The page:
Wiltshire and the Great War
Two books about Wiltshire and the Great War were published in 2012. The Author of both is T S Crawford. Brief details are given below, and you can discover more by Googling the titles. There are a number of suppliers on the Internet with prices ranging from about £13 to £16.
Wiltshire and the Great War (Crowood Press) tells how a million soldiers trained in the county in 1914-18, at first in tents in a very wet winter, then in hastily-erected huts. Canadians arrived in October 1914 to join new British battalions, and later Salisbury Plain became the major British base for Australian and New Zealand troops. The book covers Military training, spy scares, prostitution, poets, escaped German prisoners and transport developments, notably aviation, are all covered, as are the effects on agriculture and local businesses.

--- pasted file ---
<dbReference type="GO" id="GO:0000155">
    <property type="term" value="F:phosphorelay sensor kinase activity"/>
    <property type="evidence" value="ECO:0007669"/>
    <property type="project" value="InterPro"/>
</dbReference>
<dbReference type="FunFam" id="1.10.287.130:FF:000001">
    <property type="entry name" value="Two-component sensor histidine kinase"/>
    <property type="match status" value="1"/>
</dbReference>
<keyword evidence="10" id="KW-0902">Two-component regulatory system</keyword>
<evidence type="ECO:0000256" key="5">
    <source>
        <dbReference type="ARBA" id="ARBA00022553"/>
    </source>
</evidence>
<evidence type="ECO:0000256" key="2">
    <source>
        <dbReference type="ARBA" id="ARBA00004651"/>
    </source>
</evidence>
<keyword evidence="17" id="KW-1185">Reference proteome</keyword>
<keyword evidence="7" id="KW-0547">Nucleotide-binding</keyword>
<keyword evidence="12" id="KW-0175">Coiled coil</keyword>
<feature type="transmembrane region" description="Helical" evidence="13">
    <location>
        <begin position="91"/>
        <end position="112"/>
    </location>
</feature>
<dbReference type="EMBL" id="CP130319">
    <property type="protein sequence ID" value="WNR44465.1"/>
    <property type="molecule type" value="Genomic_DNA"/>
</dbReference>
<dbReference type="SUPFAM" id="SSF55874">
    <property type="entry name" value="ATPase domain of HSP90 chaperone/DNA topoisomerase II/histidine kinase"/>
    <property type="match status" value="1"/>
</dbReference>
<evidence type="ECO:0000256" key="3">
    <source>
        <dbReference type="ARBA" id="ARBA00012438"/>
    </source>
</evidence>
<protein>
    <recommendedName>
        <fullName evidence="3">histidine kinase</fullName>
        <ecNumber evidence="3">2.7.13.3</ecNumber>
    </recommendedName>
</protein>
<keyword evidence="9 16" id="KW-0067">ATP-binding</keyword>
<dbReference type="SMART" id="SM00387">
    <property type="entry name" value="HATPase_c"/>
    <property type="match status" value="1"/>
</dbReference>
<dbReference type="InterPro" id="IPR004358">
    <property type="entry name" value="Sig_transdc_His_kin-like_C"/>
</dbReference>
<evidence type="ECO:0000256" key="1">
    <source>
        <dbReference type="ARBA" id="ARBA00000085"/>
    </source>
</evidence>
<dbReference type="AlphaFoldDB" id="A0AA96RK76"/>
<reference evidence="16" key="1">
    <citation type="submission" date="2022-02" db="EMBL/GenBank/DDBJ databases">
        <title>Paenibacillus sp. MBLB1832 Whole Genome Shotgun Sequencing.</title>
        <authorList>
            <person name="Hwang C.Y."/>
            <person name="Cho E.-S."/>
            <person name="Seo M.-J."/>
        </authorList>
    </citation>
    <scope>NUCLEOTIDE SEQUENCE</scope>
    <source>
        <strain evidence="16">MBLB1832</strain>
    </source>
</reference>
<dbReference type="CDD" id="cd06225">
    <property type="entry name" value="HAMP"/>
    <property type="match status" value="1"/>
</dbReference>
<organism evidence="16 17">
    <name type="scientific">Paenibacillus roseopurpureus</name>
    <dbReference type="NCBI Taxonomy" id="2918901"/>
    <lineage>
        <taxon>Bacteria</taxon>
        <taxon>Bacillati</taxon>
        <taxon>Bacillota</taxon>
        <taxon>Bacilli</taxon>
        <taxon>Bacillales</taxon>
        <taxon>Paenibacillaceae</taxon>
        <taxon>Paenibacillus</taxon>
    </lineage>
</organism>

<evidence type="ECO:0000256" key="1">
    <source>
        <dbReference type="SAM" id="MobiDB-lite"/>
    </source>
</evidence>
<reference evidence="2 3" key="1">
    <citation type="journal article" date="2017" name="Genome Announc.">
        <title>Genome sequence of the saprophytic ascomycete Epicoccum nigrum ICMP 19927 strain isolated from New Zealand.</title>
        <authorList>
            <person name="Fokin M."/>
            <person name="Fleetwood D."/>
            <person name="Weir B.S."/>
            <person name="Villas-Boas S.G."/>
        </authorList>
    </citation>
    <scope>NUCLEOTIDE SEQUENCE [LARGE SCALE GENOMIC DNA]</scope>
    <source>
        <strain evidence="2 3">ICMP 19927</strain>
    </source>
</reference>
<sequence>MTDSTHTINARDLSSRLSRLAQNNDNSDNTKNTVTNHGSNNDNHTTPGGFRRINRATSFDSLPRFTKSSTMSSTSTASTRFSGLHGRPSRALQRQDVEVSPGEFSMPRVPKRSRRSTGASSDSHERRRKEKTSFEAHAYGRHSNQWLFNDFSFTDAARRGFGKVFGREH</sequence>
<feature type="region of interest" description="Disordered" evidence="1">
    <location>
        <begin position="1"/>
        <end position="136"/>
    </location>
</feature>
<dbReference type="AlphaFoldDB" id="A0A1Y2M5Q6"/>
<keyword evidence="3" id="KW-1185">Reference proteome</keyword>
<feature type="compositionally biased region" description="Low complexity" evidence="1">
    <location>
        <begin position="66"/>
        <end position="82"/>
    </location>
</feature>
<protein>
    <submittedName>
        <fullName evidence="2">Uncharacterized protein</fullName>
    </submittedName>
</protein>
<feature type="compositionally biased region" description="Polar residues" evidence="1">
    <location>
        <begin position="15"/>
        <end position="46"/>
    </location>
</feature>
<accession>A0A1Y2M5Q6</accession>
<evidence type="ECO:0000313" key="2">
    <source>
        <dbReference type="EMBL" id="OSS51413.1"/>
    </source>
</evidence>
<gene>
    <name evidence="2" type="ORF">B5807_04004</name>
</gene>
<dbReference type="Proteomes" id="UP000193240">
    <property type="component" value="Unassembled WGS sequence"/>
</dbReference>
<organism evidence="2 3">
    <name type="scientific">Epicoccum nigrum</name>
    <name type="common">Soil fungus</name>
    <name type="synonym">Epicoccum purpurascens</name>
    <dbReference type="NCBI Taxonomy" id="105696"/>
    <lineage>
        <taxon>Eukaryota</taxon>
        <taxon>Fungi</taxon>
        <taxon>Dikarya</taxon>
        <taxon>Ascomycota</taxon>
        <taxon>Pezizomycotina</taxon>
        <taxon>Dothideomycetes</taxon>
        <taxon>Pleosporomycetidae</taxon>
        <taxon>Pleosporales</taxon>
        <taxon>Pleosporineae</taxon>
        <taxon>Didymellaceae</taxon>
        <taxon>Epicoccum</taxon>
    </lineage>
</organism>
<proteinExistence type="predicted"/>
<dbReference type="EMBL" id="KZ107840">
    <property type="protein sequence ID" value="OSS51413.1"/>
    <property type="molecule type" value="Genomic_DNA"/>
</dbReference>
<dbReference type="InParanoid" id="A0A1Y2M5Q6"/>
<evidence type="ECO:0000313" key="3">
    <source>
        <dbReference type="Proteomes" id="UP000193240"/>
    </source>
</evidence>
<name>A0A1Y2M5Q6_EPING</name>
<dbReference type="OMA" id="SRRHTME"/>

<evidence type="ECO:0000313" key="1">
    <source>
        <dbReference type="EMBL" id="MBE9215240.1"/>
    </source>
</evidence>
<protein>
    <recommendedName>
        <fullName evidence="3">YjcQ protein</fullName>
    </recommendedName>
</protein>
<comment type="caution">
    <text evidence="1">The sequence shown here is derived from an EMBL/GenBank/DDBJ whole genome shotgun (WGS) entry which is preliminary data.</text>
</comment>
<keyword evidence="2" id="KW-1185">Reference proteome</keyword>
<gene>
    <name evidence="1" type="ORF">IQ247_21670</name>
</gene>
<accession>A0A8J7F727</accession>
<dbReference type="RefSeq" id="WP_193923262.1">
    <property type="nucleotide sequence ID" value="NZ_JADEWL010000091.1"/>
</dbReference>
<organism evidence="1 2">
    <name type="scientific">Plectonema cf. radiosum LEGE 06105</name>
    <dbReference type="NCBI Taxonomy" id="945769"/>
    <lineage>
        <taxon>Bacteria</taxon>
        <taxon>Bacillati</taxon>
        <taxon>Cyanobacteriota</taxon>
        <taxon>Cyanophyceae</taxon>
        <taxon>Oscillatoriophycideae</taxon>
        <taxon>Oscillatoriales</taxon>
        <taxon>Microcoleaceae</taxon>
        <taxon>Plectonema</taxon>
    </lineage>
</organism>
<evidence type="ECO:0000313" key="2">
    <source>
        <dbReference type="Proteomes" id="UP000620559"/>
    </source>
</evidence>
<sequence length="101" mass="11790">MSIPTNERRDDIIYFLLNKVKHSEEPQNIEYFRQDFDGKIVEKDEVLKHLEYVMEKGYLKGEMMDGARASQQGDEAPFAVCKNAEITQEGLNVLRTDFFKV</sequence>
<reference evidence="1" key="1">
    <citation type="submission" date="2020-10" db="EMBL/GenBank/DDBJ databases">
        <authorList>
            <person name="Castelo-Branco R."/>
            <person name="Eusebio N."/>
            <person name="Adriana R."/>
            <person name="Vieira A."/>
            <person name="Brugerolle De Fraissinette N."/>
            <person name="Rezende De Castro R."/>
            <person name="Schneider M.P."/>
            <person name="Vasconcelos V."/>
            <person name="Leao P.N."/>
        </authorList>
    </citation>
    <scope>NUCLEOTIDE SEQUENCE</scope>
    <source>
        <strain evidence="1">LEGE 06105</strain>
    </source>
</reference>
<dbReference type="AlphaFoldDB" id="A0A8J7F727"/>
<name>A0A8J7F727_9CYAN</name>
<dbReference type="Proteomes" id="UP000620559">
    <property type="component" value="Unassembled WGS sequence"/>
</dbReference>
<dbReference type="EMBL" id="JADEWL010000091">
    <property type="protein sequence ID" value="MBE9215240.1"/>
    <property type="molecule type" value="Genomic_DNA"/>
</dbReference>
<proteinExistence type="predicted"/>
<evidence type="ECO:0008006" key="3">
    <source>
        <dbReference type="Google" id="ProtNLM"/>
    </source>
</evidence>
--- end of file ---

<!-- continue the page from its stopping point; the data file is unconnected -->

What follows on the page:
In The Canadian Army on Salisbury Plain (Halsgrove Publishing), Terence describes four months in 1914-15 when 32,000 Canadians and Newfoundlanders, rapidly recruited and poorly equipped, trained in Wiltshire. At first their discipline was very casual and their training much interrupted by poor weather, floods, sickness and having to help to build their own huts. But after much re-organising and re-equipping they left Wiltshire in February 1915 and quickly established a fine reputation on the battlefield. Many said that conditions in the trenches were not so bad as those they had experienced in Wiltshire.